[Mr. Martin Caton in the Chair] — Children and Young People with Autism

Part of the debate – in Westminster Hall at 10:20 am on 8th October 2008.

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Photo of Janet Dean Janet Dean Labour, Burton 10:20 am, 8th October 2008

I congratulate John Bercow not only on securing the debate and his passionate speech but on the work that he has done in raising awareness of the needs of children with speech and language difficulties.

I currently have the honour of chairing the all-party group on autism. I wish to thank the National Autistic Society and the other autism charities not only for their support of the group but for their support of people with autism.

In 2003, the all-party group published a manifesto that set out a 10-year vision for a society in which autism was fully understood and in which people on the autism spectrum and their families were respected and supported, and provided with the same rights and entitlements as other people. Education is central to the fulfilment of that vision. This debate provides a welcome opportunity to reflect on the progress that has been made towards the manifesto's education objectives and the resulting outcomes for young people with autism. We are now five years into the 10-year period of the manifesto, and the all-party group is taking the opportunity at this halfway stage to review progress against the objectives. It will publish a report on it later this month.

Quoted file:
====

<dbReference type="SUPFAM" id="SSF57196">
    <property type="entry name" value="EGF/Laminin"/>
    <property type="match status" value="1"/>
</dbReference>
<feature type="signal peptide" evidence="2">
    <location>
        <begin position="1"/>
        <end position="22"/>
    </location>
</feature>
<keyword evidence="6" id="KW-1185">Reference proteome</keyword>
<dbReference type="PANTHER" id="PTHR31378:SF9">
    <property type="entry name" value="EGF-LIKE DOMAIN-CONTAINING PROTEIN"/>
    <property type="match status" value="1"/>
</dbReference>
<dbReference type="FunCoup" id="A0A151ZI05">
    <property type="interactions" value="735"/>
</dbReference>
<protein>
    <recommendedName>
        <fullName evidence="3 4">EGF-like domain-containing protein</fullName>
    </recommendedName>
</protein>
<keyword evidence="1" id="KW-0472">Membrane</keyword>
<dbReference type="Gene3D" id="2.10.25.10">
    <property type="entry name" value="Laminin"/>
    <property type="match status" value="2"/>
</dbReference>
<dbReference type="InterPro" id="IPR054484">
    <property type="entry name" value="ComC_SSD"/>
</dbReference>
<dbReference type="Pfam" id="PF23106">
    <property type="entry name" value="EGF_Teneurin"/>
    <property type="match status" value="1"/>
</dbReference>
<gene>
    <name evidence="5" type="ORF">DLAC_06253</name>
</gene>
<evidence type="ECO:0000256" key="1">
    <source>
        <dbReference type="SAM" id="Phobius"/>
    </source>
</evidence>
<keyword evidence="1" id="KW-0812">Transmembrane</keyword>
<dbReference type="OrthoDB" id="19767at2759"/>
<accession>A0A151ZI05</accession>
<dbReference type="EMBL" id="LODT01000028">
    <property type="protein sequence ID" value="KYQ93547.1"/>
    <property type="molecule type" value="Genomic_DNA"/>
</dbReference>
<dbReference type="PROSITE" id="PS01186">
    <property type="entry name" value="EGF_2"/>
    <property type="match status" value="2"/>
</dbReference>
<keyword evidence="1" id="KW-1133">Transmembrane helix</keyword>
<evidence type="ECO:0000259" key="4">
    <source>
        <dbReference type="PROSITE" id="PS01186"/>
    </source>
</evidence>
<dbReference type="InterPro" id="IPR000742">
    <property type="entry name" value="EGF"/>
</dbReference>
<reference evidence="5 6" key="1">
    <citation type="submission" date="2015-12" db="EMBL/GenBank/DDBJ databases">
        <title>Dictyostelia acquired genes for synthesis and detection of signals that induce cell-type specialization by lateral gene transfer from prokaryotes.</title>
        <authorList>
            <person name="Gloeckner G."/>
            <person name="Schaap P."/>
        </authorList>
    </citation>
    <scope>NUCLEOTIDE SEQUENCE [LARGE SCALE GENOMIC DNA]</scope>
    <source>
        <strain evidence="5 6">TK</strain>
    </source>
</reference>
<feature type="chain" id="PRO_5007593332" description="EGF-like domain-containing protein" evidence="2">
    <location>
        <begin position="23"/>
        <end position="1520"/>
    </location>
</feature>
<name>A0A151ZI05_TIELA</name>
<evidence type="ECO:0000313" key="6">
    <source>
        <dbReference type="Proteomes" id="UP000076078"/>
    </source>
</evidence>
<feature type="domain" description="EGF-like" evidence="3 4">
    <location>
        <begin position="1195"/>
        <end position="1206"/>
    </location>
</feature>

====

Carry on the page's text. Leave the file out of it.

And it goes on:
We have come a long way over the past five years, and much progress has been made. For the first time, we have records of the number of pupils who have significant special educational needs as a result of autism. As others have said, there has been welcome progress recently on improving training for teachers, with the development of modules on special educational needs for initial teacher training, the development of the Autism Education Trust, which brings together autism organisations to improve support for pupils with autism, and the inclusion development programme, which will provide basic training in autism for practising teachers from next year. Again, as other Members have said, the appointment of special educational needs co-ordinators means that the members of staff who advise and lead on SEN in each school will now be required to have qualified teacher status and training in SEN.

Nevertheless, the all-party group supports what other Members have said this morning. It believes that the Government should go further and that there should be a mandatory requirement for all teachers to have training in autism to ensure that all children get the support that they need.

Despite the advances, children with autism and their families continue to face many difficulties and challenges as they go through the education system. Rates of exclusion and bullying are still far too high. In one terrible example, a child was excluded 77 times in just two years. Some young people with autism are unable to fulfil their potential in exams because the right support is not put in place. Because parents are blamed for their child's behaviour by professionals who fail to understand autism, relationships deteriorate and parents feel increasingly isolated.

In some cases, teaching professionals refuse to accept diagnoses given by health professionals. Many children are unable to attend schools that are nearby and have to travel more than 10 miles to get to a school.